In the CURE trial, clopidogrel was administered for 9–12 months in addition to aspirin (75–325 mg) vs. aspirin alone in 12 562 patients suffering from NSTE-ACS. Patients received placebo or a loading dose of 300 mg clopidogrel followed by 75 mg daily, in addition to conventional therapy. A significant risk reduction for death from cardiovascular causes, non-fatal MI, or stroke was observed in the treatment arm (9.3 vs. 11.4%, RR 0.80, 95% CI 0.72–0.90, P < 0.001). The risk reduction was significant for MI, and there was a trend towards reduction of death and stroke. The risk reduction was consistent across all risk groups (low, moderate, or high) and among all subsets of patients (elderly, ST-deviation, with or without elevated cardiac biomarkers, diabetic patients). The benefit was obtained early, with a significant 34% risk reduction of cardiovascular death, MI, stroke, or severe ischaemia at 24 h in the clopidogrel group (1.4 vs. 2.1%, OR 0.66, 95% CI 0.51–0.86, P < 0.01) and throughout the 12 months of the study period.167,216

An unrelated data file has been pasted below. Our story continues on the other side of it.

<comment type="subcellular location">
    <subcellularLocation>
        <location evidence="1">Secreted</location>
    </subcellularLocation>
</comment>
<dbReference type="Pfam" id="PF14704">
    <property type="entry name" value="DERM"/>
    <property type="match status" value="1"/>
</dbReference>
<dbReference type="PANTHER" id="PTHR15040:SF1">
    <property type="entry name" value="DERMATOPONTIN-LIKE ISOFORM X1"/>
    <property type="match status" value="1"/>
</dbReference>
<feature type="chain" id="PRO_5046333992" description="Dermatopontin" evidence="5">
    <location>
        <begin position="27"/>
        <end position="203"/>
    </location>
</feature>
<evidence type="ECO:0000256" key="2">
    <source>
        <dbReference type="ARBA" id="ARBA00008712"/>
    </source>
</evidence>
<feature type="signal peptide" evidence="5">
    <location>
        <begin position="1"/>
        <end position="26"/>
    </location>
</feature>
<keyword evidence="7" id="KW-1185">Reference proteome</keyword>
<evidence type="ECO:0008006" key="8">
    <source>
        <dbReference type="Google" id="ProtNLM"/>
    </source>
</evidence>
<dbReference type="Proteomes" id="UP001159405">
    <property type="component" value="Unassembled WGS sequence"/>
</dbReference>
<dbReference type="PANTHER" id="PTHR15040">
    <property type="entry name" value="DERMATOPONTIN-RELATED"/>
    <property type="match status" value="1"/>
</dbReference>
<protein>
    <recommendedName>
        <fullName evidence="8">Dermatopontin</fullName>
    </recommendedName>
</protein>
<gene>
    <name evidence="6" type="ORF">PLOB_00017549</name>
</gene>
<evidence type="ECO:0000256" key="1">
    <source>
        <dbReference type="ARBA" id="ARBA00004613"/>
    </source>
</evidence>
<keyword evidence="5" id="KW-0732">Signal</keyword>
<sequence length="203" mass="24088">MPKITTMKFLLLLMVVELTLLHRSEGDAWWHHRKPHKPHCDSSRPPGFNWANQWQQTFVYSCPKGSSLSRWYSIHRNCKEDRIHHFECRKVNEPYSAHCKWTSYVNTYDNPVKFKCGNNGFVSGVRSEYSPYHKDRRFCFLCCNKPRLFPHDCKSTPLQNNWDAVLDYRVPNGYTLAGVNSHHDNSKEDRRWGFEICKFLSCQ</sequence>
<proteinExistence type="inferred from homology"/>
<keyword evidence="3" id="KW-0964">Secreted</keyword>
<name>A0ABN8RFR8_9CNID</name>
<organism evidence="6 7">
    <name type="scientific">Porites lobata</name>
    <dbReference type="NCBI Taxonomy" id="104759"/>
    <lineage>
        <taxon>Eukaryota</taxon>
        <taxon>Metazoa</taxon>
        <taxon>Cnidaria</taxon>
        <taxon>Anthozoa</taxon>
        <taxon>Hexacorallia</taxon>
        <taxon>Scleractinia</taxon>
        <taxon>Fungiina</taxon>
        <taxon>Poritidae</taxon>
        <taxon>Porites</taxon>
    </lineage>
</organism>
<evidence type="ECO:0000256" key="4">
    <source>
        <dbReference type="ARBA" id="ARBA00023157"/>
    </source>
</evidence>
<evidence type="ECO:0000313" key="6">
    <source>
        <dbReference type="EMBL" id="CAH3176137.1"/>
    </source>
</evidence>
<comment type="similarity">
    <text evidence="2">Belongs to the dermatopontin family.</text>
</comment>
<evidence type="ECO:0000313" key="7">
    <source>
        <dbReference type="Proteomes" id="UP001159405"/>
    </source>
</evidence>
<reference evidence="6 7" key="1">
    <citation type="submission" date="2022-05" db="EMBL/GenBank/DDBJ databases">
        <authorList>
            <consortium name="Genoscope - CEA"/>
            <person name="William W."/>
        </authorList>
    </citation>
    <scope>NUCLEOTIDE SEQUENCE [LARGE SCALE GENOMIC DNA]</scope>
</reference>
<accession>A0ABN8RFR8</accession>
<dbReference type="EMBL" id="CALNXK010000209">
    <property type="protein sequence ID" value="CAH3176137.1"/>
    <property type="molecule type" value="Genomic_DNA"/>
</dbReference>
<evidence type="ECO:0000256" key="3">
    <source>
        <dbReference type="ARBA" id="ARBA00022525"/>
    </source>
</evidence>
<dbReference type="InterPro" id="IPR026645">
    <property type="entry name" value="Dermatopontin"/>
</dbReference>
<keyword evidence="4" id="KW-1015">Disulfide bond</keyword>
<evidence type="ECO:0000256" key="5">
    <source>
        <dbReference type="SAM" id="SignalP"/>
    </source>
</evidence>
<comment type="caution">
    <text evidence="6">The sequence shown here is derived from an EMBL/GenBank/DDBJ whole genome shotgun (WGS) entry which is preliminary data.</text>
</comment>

In non-acute settings, two other mega-trials tested clopidogrel against aspirin210 and clopidogrel plus aspirin against placebo plus aspirin.217 In CAPRIE, clopidogrel 75 mg once daily was compared with 325 mg of aspirin once daily in a population of 19 185 patients suffering from documented atherosclerotic disease, manifested as either recent ischaemic stroke, recent MI, or symptomatic peripheral arterial disease. The mean follow-up was 23 months. A significant relative risk reduction of 8.7% in favour of clopidogrel was observed vs. aspirin (95% CI 0.3–16.5, P = 0.043). There was no significant difference in the rate of major bleeding, particularly intracranial or gastrointestinal haemorrhage.210